I’ve been thinking a lot about parenting and self-care. Mostly about how, when things get busy, our self-care is often the first thing to go. This, despite evidence and anecdote that it really shouldn’t be. That taking care of ourselves actually makes us better parents. Continue reading
In middle and high school I kind of hated phy ed. It all seemed so awkward. I mean, you come from class and change into awkward looking uniforms like this.
Okay, they weren’t quite that bad. And then you stand around staring at your feet for awhile. Then you (if you are me) drag your 5 foot (on a good day with shoes) self out to the basketball court and kind of hope that no one throws you the ball or really expects you to make a basket. Twenty minutes or so later you head back to the locker room and face another awkward decision. Do you shower, or do you spend the rest of the day sweaty in order to preserve what’s left of the bangs that you had meticulously teased and sprayed that morning? Now, to be fair, there were some great days in PE. Archery was cool, badminton was fun, and the bowling unit was like getting a short field trip each day. But, still, it was hard not to feel like PE was somehow a waste of time. This, despite the fact that I was a kid that actually really liked being active and was part of various sports teams growing up.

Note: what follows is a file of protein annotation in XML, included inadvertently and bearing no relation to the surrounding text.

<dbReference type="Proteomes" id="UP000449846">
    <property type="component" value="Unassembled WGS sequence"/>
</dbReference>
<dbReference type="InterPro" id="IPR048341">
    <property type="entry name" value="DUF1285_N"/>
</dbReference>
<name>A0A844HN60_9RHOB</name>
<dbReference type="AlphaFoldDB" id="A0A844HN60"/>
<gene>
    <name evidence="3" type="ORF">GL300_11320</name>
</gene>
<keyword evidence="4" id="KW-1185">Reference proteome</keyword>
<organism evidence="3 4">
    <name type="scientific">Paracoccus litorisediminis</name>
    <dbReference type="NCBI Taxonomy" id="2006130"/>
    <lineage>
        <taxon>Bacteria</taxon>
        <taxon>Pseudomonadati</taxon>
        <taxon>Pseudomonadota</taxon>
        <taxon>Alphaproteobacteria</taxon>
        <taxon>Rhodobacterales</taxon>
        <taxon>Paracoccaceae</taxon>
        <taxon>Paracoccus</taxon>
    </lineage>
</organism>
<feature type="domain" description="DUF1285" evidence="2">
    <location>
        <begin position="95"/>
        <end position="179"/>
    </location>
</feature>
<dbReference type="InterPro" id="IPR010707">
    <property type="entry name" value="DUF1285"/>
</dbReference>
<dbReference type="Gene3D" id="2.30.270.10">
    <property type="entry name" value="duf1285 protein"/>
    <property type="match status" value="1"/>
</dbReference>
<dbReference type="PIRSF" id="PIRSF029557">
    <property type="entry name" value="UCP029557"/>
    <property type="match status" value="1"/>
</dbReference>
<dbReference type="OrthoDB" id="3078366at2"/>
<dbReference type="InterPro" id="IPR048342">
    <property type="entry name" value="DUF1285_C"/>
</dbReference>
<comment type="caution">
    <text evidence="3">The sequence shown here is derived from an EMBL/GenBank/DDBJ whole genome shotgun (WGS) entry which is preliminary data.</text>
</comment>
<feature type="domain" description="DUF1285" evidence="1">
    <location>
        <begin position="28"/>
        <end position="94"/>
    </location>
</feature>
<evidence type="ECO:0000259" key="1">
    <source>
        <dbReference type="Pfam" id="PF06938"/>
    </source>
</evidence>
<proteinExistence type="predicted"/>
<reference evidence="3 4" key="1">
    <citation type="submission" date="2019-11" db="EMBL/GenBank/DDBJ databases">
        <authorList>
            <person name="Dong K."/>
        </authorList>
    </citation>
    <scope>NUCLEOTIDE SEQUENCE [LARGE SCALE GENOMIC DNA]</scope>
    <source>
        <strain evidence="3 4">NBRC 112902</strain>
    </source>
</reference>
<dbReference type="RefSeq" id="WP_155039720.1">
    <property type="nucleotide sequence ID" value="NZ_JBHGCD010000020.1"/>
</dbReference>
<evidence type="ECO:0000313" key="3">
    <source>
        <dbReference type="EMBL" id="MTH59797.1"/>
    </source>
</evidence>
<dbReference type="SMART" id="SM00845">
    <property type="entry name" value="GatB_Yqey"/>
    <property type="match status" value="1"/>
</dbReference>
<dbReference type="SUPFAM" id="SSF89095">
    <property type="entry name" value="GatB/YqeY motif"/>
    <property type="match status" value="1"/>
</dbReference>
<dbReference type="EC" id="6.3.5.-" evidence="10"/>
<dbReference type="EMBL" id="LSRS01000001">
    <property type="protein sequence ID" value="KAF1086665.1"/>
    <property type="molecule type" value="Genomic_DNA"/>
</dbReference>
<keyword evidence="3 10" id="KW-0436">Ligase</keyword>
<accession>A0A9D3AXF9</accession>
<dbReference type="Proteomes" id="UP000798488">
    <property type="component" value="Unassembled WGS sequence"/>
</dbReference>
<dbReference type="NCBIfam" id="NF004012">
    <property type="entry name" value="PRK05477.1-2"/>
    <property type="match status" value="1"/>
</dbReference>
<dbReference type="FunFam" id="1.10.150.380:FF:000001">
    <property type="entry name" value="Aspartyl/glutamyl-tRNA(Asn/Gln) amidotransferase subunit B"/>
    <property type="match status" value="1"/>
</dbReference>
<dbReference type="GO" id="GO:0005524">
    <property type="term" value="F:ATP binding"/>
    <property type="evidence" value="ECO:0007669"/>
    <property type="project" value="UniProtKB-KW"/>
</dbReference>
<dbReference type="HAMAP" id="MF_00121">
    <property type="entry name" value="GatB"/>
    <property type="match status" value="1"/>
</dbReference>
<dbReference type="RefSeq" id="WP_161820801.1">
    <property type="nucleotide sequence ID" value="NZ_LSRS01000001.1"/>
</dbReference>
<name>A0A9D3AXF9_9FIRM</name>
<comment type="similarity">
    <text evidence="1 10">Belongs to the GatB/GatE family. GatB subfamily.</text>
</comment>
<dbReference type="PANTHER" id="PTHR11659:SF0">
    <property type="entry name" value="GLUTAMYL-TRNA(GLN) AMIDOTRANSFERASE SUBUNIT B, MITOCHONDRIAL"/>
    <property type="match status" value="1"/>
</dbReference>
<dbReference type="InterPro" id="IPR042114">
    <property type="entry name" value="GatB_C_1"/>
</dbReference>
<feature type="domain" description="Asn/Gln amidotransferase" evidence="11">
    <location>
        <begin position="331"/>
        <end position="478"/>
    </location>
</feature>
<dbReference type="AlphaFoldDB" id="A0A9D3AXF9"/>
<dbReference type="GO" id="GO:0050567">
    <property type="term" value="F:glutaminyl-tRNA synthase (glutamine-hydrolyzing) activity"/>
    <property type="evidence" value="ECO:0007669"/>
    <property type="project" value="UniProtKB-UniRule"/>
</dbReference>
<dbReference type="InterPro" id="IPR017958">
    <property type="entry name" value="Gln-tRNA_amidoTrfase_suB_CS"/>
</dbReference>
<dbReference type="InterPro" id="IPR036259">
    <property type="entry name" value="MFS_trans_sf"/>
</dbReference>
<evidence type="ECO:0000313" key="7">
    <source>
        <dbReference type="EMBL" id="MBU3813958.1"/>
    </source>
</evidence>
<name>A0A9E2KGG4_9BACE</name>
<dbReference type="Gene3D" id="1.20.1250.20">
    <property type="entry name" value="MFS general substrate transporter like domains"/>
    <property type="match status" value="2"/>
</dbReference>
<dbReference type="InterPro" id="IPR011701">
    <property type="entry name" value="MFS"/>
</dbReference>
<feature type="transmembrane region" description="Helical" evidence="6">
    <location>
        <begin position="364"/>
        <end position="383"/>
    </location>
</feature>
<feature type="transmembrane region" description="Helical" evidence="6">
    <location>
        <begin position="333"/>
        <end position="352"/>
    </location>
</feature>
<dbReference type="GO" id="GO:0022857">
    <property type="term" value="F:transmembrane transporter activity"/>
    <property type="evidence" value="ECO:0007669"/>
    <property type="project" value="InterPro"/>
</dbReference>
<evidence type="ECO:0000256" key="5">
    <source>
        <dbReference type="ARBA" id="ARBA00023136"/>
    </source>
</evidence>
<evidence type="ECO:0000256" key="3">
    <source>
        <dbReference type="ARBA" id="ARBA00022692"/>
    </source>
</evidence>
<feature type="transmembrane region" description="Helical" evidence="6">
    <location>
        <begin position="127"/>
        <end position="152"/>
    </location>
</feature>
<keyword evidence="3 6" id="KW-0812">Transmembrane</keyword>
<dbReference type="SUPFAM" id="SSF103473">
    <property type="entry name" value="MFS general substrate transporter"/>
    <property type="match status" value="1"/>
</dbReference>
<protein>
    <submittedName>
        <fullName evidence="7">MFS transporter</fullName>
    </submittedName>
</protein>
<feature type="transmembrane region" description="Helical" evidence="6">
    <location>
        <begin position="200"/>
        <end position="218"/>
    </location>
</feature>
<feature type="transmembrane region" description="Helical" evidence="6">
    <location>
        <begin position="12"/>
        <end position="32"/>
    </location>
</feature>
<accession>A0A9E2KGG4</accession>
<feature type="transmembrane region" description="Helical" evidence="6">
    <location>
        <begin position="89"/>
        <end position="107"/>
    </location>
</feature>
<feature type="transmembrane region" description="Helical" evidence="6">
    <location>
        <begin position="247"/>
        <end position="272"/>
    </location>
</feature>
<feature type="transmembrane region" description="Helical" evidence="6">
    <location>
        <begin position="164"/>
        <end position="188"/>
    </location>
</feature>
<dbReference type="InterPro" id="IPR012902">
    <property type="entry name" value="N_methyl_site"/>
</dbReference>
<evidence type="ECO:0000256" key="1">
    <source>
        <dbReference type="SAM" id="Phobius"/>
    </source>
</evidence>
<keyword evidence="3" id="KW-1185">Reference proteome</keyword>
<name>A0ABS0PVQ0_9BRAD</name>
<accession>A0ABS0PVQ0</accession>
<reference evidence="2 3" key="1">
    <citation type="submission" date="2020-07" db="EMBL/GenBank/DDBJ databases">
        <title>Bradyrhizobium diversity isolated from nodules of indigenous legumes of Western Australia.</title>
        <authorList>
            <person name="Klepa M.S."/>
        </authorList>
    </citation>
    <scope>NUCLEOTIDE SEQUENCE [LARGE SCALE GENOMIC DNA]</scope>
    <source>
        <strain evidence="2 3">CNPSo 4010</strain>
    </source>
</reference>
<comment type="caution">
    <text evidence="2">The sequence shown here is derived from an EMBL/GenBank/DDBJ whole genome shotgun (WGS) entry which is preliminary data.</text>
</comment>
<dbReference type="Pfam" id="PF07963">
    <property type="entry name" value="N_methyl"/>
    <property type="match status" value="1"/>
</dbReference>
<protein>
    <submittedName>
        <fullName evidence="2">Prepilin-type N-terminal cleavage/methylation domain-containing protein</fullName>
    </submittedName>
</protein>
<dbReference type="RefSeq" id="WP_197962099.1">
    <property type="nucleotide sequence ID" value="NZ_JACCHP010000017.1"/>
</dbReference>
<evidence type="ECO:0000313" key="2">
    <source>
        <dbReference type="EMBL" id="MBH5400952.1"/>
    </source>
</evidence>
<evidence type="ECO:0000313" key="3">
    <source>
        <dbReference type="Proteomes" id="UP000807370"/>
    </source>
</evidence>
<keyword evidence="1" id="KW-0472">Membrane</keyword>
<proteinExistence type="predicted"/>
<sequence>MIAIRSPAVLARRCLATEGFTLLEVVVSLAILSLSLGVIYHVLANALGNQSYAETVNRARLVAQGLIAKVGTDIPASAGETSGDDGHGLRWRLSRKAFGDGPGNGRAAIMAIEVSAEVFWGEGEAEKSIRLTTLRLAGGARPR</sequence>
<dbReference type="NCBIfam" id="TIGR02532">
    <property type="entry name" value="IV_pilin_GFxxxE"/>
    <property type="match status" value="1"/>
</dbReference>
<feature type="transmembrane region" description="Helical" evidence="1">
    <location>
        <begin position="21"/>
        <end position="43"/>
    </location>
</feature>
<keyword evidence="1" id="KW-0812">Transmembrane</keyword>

Fast forward 20 years or so. That high school kid who wished she could get out of phy ed, is now a pediatrician who is a vigorous supporter of physical education for all children at all levels of education. Why the change? Well, the reasons are part anecdotal, and part data driven. Continue reading